- The Washington Times - Wednesday, August 9, 2000

The selection of Sen. Joseph I. Lieberman by Vice President Al Gore has added "ethicus" to the Democratic ticket. You may recall that about four minutes after Richard B. Cheney was chosen by Gov. George W. Bush, Democratic politicians and a large pack of their running-dog lackeys in the media started backhanding Mr. Bush by pointing out that Mr. Cheney added gravitas to the ticket. Well, in that spirit, I offer up the equally Latin, equally pompous word "ethicus," which means ethical character. Mr. Lieberman adds ethicus to the Democratic ticket. And, as Henry Kissinger once said on a different matter: "It has the added advantage of being true."
The Democrats had great fun pointing out that gravitas was nontransferable. (Of course, after Mr. Bush's speech last week, I suspect that few of the 30 million viewers think W. needs any more gravitas) How much less transferable is ethicus to Mr. Gore? Are there really many voters out there who will think to themselves: "I don't trust that posturing, insincere chicken thief Al Gore, but I'll vote for him because his vice presidential choice is an honest man."
Nonetheless, the nomination does not surprise me. I predicted it on "The McLaughlin Group" last month before Mr. Lieberman was being talked about because I judged Mr. Gore to be apoplectic at being considered sleazy. Thus, I guessed that rather than giving up sleaze, Mr. Gore would pick the most unsleazy Democrat he could find; to wit, Mr. Lieberman, the only elected member of either party who obeys the Fourth Commandment (Thou shall keep the Sabbath day) over his political schedule. One further prediction: Mr. Lieberman will be the most unsullied and unsulliable candidate for vice president in the history of the country. In fact, he is vastly more useful to Republicans unsullied.
Republicans will drive Mr. Gore to the edge of madness with their constant tributes to Mr. Lieberman's towering ethical standards. If Mr. Gore is feeling a little short in that department right now, he will feel like a growth-stunted pygmy in a few weeks. He will grow to hate the very sound of the name Lieberman. As soon as he hears the first syllable Lieb his eyes will roll out of sight; he will sigh deeply; his entire upper torso will heave upward; a pained, tight-lipped, chastising expression will emerge on his face; his head will tilt slightly … but he will be able to say nothing except, for the 700th time and with growing exasperation, "Yes, well, that's why I picked him."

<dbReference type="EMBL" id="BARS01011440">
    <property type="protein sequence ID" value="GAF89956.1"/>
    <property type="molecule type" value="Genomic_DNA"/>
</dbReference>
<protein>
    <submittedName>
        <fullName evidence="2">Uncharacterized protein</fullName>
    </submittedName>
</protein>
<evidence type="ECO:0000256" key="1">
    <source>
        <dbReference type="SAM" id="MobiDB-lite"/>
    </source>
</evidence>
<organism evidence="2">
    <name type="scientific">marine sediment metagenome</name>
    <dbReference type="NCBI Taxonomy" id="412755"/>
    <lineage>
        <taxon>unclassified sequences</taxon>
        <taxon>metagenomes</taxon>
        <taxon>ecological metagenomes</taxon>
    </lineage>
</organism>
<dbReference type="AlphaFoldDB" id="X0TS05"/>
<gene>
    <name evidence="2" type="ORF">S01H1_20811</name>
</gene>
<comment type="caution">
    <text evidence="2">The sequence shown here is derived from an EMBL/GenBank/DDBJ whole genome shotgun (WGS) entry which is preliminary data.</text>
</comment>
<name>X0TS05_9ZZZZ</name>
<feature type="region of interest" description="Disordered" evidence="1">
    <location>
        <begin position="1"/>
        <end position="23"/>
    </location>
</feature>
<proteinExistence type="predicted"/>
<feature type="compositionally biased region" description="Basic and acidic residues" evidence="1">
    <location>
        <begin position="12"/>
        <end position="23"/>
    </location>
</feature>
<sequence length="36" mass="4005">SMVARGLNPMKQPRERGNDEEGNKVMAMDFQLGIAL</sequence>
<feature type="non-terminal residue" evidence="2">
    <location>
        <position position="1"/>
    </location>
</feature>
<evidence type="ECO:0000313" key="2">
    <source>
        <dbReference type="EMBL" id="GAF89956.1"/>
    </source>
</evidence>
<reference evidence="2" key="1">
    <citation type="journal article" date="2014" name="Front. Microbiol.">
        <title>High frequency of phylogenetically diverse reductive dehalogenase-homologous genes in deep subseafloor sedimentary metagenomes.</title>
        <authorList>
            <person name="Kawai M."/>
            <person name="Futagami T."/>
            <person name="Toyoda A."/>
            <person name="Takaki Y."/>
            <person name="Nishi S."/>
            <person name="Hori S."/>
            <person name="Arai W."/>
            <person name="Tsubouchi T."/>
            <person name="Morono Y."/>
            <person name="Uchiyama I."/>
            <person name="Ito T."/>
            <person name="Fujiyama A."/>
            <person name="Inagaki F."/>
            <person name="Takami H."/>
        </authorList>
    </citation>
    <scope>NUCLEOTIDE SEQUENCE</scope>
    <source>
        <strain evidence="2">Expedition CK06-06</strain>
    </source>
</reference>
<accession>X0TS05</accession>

After a few weeks of Lieberman accolades, I wouldn't be surprised to see Gore strategists being quoted in The Washington Post on a not-for-attribution basis undercutting Mr. Lieberman's ethical reputation. After all, the Clinton-Gore method of building themselves up is to cut the other fellow down.
The jurist Learned Hand once was called the greatest judge who did not sit on the Supreme Court. I suspect that Mr. Lieberman will be the most admired politician not to be elected vice president. Mr. Bush should announce that, if Mr. Lieberman is not elected vice president he, Mr. Bush, would be honored if Mr. Lieberman would accept appointment as Mr. Bush's secretary of Health and Human Services and domestic policy adviser. After all, they agree on almost everything. This fact is already causing Mr. Gore trouble.
Monday night, Mr. Gore was beginning to sound testy when Tom Brokaw told him, "Joe Lieberman agrees with Governor Bush on the privatization of Social Security, about school choice and also about the defense missile issue."
Mr. Gore responded: "Well, he doesn't agree …"
Doubtless, Mr. Gore's wizard strategists even now are drafting carefully worded explanations that Mr. Lieberman can use to explain why his previous policy disagreements with Mr. Gore really aren't disagreements at all, and why it only seems that Mr. Lieberman and Mr. Bush agree on most things. That will be a dangerous moment for the Democratic ticket. If Mr. Lieberman succumbs to the advice to turn weasel, he loses his political appeal. If he fails to succumb, Mr. Gore looses his chance to demagogue the Social Security and education issues which is the central strategy of the Gore candidacy.
One curious aspect of the Lieberman nomination is that Sen. Tom Daschle and the Democratic Senate leadership must be secretly hoping for Gore-Lieberman to lose. Should Gore-Lieberman win, because there is a Republican governor of Connecticut, Mr. Lieberman would have to resign his Senate seat and be replaced by a Republican senator. And, should the Democrats pick up four Senate seats, a new Vice President Lieberman would return to the Senate as its president, to preside over a Republican majority of one, made a majority by Mr. Lieberman's Republican replacement.
Admirable as Mr. Lieberman is, this is a vice presidential selection that responds less to Mr. Gore's political needs than his psychological ones.

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